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ENGR 531 - Engineering Risk Analysis

  • 3 credits

Successful engineering project management includes estimation and proactive risk identification and development of mitigation techniques. System uncertainty is reduced when project risks are identified, quantified, and mitigation strategies implemented. Tools, techniques, and methodologies used by successful project managers will be examined.

Course Objectives:
System uncertainty quantification, inherent in every endeavor, is reduced using risk analysis, risk attitudes, risk modeling, quantitative risk management, probabilities and impacts, and engineering tools.
Students successfully completing this course will be able to:
• Identify, analyze, quantify, and mitigate risks
• Apply tools, techniques, and methodologies to implement risk management
• Assess discrete and continuous probability events, commonly used probability distributions, and calculate functions of random variables
• Understand the use of Bayes' rule, Markov chains, fault tree analysis, decision programming


ECE 303 (Introduction to Communications Principles) or STAT 303 (Introduction to Communications Principles) or STAT 315 (Statistics for Engineers and Scientists). Credit not allowed for both ENGR 531 and ECE 531

Important Information

Military personnel admitted to a College of Engineering online degree program may be eligible for a 15% tuition discount. Tuition discounts can only be given if you provide the appropriate discount code at the time of registration. Call (877) 491-4336 or email to learn more. Discounts are not applicable to Denver sections.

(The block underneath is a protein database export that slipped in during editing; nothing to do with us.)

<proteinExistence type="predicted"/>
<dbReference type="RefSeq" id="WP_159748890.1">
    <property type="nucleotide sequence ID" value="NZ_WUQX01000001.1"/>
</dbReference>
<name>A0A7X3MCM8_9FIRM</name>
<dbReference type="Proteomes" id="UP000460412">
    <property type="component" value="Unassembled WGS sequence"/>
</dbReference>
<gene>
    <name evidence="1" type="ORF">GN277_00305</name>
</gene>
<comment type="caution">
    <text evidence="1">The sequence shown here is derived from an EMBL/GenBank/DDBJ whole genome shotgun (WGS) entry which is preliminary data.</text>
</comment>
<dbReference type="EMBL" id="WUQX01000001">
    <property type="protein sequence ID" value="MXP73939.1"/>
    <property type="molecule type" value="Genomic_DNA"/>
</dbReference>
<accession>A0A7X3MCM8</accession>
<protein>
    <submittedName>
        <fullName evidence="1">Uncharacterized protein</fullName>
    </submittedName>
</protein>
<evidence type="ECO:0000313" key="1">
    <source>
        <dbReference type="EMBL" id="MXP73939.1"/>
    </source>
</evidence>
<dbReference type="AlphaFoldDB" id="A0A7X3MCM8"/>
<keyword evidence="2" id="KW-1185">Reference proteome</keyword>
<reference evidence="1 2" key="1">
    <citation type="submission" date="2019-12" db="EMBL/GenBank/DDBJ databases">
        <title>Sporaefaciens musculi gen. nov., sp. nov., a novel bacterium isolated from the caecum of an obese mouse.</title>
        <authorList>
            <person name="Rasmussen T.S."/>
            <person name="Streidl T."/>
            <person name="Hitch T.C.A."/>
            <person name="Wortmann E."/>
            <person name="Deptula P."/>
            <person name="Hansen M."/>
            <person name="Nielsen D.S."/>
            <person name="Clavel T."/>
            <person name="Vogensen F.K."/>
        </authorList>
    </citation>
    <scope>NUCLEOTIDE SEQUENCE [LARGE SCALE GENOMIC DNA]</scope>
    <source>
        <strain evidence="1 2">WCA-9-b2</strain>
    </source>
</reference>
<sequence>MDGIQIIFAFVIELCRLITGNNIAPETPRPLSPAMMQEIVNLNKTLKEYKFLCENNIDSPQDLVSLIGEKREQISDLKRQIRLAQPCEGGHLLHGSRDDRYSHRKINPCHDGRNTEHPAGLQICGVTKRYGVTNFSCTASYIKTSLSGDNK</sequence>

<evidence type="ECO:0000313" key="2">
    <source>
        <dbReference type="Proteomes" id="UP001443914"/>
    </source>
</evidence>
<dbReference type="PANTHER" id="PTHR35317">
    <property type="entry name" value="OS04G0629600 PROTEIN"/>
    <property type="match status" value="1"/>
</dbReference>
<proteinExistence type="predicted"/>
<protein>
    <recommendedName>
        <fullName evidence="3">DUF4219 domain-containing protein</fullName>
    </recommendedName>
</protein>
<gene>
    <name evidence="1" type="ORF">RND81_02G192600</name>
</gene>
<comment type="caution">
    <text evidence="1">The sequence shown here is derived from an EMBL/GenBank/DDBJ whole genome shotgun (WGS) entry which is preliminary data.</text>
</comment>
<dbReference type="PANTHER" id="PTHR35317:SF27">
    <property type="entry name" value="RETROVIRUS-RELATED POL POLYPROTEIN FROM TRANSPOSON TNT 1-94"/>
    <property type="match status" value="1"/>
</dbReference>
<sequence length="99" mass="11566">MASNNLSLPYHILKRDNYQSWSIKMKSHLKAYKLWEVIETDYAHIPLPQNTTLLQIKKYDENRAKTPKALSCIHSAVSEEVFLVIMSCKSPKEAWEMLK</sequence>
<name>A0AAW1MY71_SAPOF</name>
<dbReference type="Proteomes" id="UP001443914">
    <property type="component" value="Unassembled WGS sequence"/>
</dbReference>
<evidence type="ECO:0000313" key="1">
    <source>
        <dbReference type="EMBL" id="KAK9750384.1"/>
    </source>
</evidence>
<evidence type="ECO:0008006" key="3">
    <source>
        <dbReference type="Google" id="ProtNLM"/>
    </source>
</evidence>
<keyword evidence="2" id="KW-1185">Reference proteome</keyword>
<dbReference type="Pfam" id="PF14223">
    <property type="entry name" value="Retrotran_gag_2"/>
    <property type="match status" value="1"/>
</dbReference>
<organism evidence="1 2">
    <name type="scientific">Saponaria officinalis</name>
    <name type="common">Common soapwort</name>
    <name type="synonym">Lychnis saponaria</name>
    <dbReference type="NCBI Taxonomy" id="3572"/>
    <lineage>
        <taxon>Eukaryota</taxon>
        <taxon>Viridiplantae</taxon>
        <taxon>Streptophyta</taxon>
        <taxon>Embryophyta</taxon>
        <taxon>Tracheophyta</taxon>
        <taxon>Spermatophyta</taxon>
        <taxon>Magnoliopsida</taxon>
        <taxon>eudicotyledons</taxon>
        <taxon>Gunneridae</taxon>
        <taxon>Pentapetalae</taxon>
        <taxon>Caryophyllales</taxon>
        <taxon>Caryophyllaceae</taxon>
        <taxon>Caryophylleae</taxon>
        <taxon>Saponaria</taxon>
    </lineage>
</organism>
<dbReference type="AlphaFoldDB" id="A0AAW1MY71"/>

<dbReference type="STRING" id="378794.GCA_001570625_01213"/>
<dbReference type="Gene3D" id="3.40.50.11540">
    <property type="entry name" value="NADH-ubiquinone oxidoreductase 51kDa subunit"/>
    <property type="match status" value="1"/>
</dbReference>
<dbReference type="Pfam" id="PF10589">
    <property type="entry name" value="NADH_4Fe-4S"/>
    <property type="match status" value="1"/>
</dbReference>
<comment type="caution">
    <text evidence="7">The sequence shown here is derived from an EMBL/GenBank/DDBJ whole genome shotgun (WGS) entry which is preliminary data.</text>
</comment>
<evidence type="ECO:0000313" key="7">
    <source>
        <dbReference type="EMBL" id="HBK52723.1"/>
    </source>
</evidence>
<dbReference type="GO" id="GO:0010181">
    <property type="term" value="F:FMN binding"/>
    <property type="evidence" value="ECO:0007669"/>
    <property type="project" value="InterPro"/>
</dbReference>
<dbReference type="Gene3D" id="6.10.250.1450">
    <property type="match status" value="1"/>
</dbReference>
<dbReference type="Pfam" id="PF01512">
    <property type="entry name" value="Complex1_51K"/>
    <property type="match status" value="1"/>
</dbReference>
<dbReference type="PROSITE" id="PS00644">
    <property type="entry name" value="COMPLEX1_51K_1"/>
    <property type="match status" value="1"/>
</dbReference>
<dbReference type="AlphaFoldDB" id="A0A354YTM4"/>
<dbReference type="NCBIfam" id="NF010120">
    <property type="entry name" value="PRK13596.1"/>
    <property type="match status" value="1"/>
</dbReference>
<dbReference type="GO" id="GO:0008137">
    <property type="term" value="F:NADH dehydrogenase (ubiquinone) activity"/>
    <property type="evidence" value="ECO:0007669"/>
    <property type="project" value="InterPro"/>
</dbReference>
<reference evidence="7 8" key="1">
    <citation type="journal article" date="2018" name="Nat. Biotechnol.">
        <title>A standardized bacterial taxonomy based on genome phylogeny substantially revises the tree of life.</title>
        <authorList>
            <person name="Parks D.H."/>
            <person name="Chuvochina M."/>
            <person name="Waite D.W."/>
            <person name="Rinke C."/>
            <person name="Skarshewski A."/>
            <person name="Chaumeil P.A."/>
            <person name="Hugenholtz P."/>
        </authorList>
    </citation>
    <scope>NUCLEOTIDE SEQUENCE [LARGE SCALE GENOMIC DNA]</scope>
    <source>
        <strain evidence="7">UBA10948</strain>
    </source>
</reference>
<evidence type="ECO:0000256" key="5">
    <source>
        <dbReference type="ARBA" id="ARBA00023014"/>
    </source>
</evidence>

Textbooks and Materials

Section 801


  • Risk Assessment: Tools, Techniques, and Their Applications (2019)
    Ostrom and Wilhelmsen
    ISBN: 9781119483465

Textbooks and materials can be purchased at the CSU Bookstore unless otherwise indicated.


James Cale
James Cale

Dr. James Cale is an Associate Professor in the Systems Engineering Department at Colorado State University, with joint appointments in the Electrical and Computer Engineering and Mechanical Engineering Departments. His research focuses on the modeling, control and design optimization of energy sources and systems. His background and interests are in the areas of energy conversion, power-electronic drive systems, microgrids, finite-inertia power systems, computational and applied electromagnetics, design optimization, hardware-in-the-loop, and machine learning algorithms.
Prior to joining CSU, he led the Integrated Devices & Systems group at the National Renewable Energy Laboratory in Golden, Colorado. Before that he worked in senior design engineering roles at Advanced Energy Industries and Orbital ATK (since acquired by Northrop Grumman). James earned his doctorate in electrical engineering (with honors) from Purdue University, where he was funded by an NSF IGERT fellowship. He earned his BSEE from Missouri University of Science & Technology (summa cum laude). He is a member of Tau Beta Pi and is a Senior Member of IEEE.

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